Virtual (Fall 2020)
We created paracord survival bracelets and wrote letters for members of our military. The bracelets and letters will be included in care packages sent to deployed servicemembers. Attendees also had the opportunity to write letters and complete coloring pages for first responders.
Tucson (Fall 2018)
We gave back to the Tucson community and its Primavera Foundation. Originating as a soup kitchen in the early 1980s, Primavera “provides pathways out of poverty through safe, affordable housing, workforce development, and neighborhood revitalization.” We assembled emergency hygiene kits for Primavera’s Casa Paloma Women’s Hospitality Center, a safe space for women experiencing homelessness, and a member of Primavera’s team spoke with us about the organization and its continuum of services.
Nashville (Spring 2018)
We rolled up our sleeves as we gave back to the community and paid tribute to lifetime FLS member and “mother” of Nashville’s domestic violence movement, Jean Crowe. The Jean Crowe Advocacy Center provides safety, support, and advocacy for victims of domestic violence who are engaging in either the criminal or civil court process. There are 9,000 people who come through the center each year and benefit from its amazing services.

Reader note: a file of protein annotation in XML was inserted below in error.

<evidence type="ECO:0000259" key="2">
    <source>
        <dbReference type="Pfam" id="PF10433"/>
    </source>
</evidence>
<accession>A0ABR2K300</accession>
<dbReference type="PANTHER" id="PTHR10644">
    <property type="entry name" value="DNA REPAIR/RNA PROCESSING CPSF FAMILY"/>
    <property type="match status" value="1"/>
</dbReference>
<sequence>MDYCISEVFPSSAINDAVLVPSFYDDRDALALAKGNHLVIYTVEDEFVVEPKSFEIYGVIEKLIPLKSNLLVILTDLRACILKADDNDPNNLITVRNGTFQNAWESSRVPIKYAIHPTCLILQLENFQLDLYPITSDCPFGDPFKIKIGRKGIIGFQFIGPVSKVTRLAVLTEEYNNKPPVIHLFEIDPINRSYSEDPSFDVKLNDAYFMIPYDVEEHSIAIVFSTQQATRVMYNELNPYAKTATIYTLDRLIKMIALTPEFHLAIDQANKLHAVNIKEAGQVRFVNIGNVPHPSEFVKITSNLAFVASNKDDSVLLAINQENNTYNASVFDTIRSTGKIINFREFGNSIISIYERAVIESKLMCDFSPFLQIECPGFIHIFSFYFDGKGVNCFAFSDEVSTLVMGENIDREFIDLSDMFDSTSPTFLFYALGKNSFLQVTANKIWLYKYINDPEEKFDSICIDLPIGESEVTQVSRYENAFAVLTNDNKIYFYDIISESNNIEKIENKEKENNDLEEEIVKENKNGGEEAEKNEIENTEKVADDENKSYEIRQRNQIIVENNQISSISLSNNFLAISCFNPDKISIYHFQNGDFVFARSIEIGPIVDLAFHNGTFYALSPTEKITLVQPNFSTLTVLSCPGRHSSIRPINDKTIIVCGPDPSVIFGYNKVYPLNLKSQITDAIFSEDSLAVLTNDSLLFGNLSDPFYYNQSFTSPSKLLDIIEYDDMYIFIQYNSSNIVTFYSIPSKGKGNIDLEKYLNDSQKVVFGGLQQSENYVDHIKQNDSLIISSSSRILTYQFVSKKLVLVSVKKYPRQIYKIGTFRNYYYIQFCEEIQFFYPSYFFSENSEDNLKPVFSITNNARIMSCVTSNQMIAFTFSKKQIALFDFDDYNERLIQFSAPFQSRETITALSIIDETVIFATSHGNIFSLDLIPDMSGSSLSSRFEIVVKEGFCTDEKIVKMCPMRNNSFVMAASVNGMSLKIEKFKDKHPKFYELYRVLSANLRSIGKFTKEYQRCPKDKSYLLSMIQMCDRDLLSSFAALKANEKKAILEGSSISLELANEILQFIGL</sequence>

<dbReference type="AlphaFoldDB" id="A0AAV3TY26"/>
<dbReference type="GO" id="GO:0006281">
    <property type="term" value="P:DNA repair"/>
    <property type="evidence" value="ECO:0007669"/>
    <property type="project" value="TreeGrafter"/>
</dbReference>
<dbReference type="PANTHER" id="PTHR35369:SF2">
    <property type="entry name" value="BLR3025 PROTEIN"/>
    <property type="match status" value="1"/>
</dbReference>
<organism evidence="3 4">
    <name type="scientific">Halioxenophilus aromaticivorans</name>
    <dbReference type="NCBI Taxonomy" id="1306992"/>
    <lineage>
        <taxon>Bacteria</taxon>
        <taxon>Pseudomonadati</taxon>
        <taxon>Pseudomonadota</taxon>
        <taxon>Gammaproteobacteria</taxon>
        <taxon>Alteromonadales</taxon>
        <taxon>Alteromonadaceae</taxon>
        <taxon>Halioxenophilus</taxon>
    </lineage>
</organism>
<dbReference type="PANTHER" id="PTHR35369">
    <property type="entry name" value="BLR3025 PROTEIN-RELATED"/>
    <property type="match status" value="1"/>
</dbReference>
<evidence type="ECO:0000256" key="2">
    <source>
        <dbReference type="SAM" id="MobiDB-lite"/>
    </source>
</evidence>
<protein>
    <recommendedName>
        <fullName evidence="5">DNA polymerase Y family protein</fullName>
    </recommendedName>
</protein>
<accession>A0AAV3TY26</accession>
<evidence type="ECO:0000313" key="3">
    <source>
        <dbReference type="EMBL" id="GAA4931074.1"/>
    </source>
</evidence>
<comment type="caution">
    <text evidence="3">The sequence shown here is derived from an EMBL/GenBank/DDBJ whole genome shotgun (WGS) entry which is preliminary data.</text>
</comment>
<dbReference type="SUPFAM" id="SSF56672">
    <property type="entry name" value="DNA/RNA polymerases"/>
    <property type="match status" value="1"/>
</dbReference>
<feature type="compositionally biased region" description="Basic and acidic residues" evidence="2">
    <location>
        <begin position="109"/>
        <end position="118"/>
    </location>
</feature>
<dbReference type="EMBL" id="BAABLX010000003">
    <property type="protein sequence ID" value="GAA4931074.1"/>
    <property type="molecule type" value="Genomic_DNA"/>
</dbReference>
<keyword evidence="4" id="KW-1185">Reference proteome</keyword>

We provided a deep cleaning of the center and received a tour to view firsthand how the center serves the Nashville community.
Beaver Creek (Fall 2017)
Attendees provided online pro bono service by answering family law questions for low income residents of their state. Please visit https://abafreelegalanswers.org/ for more information.
Savannah (Spring 2017)
Conference attendees gave back to the greater Savannah community by helping to clean up the Tybee Island beach.
Bahamas (Spring 2016)
Bahamas United, an NGO based in Nassau, will be helped to facilitate our Spring Conference service project by connecting us with a local school in need of time and resources from willing volunteers. Two options to get involved were available:
School Painting Project
Many schools in Nassau lack the resources to maintain vibrant and colorful exteriors that are exciting for their students. Volunteers worked together in small groups to paint exterior accents, playground games, etc., and they worked together on painting a school mural.
Many K-6 students in Nassau are children of immigrants and need assistance learning English. Attendees were about to donate of a few of their favorite books from growing up to help to fill school libraries and support their literacy programs.